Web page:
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2 May 2017, 16:06
223 patients who had operations in Nottinghamshire are offered HIV tests.
Nottingham University Hospitals NHS Trust, which represents has sent out letters to 223 patients offering them a blood test after a doctor who treated them was diagnosed with HIV.
Capital's been told the tests are a precautionary and that the risk of infection is extremely low.
A helpline has been set up for patients to book blood tests and to ask any questions: 0800 0152804
NUH Medical Director, Dr Stephen Fowlie, said: "The risk that any patient has been infected by transmission of the virus from this doctor is extremely low. However, because the doctor's diagnosis was unknown during their employment with us (2013-2015), we are contacting patients who had had at risk operations involving this doctor to advise they return to hospital for a blood test as a precautionary measure.
"Transmission of the virus between an infected healthcare worker and a patient with an open wound can only occur if health workers themselves have an injury with bleeding when they are delivering patient care. There is no evidence this happened to this doctor in any patient contact.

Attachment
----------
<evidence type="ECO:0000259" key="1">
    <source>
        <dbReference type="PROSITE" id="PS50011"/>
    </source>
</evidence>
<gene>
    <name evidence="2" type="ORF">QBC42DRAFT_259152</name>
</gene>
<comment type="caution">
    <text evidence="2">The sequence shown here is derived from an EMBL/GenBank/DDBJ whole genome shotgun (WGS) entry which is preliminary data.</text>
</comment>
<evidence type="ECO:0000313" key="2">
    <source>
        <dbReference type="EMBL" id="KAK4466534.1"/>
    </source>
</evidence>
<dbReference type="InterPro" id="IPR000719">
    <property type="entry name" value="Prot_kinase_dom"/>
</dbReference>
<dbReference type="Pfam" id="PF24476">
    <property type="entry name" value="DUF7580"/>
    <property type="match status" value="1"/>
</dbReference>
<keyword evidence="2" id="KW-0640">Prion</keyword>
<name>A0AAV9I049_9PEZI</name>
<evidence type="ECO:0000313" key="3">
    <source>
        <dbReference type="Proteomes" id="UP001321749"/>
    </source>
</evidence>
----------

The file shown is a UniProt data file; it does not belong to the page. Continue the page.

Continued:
"We are arranging clinic appointments, test results within 24 hours, and appropriate support and advice from our specialists for these 223 patients and their families. Patients' siblings and friends have no cause for concern and no other patients have cause for concern."
Dr David Levy, Regional Medical Director for NHS England Midlands and East, said: "We understand that this will be a worrying time for patients who are being invited for precautionary testing and their families. However, clinical evidence shows that the risk of infection is extremely low and it is highly unlikely that any of the patients being contacted will have been infected with HIV.
"Advice and counselling is available for those affected by this recall, and we would encourage them to access this support. It is our first priority to identify and provide reassurance to the individuals being contacted at this time. We continue to work closely with Public Health England and other organisations involved to understand the details of what has been a complex incident."